A 24-year-old female patient with an incidental finding on chest radiograph, performed in an asymptomatic patient because of a routine medical check-up. The following chest radiographs were acquired (Fig. 1).
Figure 1. a, PA chest x-ray, b, lateral chest x-ray.
Part 1. Chest Radiographs
Questions for discussion
1. What is the abnormality on the chest radiographs?
2. What are the differential considerations for the findings?
Chest radiograph shows a subtle opacity over the right hilum and paratracheal region on the frontal chest radiograph (Fig. 2).
Figure 2. Chest x-ray with the right hilar opacity (arrow).
Differential consideration would include: abnormal lymph node, distended azygous vein, and a small para-tracheal lesions.
Part 2. CT scan
The patient subsequently underwent a chest CT.
Ryc. 3. CT scan. a, coronal image, b, axial image, c, sagittal image.
Questions for discussion
1. What is the abnormality?
2. Are there any associated conditions to be aware of?
Figure 4. CT scan. The coronal image (A) clearly shows the dilated azygos vein (arrow) corresponding with the right hilar opacity originally observed on chest radiograph. The axial image (B) also clearly shows the dilated azygos vein which drains into the superior vena cava (arrows). The sagittal image (C) shows the hepatic veins draining directly into the right atrium with no inferior vena cava draining into the right atrium (arrow).
CT confirms the presence of an azygos continuation of the IVC.
There is more clear delineation of the variant anatomy with interruption of the infrahepatic suprarenal IVC due to an absent fusion of the infrahepatic and suprarenal IVC during embryogensis. Blood instead drains through a dilated azygos vein. Azygous continuation of the IVC is an uncommon vascular anomaly representing an anatomical variant. It is important to recognize as the findings can be mistaken for a right paratracheal mass or adenopathy. On its own, azygous continuation of the IVC is most often an incidental finding with little clinical consequence. On chest radiographs, it could present as an apparent abnormality in the right para-tracheal region.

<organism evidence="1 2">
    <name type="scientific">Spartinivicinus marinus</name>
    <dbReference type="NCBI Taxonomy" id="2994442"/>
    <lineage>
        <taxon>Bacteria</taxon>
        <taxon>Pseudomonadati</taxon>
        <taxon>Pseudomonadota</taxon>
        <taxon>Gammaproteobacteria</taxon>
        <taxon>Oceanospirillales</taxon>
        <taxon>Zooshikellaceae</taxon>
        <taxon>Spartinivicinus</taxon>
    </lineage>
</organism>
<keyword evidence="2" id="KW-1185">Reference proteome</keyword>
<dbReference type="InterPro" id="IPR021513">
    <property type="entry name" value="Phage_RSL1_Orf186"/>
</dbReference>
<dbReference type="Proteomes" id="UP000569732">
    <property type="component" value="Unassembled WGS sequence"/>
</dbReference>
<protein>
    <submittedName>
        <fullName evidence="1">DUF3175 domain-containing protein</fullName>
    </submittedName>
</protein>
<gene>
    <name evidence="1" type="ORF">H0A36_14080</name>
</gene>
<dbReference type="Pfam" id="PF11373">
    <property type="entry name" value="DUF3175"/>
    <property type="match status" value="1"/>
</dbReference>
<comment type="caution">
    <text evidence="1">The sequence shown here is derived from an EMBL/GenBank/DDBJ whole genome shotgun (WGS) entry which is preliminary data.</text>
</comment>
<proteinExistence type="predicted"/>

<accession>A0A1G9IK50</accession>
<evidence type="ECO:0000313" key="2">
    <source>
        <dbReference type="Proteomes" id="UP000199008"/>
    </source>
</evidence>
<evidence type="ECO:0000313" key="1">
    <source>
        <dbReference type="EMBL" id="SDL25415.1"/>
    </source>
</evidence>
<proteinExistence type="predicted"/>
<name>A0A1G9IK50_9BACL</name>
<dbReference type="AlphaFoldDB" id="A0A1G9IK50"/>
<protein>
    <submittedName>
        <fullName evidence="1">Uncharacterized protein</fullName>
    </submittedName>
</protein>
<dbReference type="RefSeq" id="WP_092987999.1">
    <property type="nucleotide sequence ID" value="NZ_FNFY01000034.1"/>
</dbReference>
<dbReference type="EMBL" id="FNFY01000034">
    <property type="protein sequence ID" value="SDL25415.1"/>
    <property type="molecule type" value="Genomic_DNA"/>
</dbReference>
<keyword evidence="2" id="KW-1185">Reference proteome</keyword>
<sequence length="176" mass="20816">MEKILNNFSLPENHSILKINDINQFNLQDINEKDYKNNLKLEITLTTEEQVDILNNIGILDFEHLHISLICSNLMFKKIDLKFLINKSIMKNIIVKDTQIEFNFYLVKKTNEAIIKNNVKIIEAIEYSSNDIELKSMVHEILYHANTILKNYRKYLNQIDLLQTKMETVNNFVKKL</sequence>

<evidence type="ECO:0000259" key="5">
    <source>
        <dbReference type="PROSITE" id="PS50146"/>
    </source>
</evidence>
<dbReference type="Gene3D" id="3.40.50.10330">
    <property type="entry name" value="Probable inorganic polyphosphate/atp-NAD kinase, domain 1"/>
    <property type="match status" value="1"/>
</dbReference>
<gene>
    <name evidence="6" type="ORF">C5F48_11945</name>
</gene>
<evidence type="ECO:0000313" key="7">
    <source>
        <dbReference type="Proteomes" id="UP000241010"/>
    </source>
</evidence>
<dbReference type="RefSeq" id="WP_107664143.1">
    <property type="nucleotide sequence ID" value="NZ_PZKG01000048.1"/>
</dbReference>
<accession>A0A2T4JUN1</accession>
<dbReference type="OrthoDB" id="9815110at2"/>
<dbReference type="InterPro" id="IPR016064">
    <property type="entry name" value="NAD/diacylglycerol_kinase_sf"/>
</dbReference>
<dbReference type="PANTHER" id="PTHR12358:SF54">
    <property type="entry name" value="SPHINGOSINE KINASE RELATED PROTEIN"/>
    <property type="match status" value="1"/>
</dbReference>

Azygos continuation of the inferior vena cava
Azygous continuation of the IVC most often occurs in isolation and patients are asymptomatic. It is important to recognize as it can have implications for patients undergoing endovascular or cardiopulmonary bypass procedures.
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References1. Bass J.E., Redwine M.D., Kramer L.A., Huynh P.T., Harris J.H. Jr.: Spectrum of congenital anomalies of the inferior vena cava: cross-sectional imaging findings. Radiographics. 2000; 20: 639–52.
2. Ghandour A., Partovi S., Karuppasamy K., Rajiah P.: Congenital anomalies of the IVC-embryological perspective and clinical relevance. Cardiovasc Diagn Ther. 2016; 6: 482–492.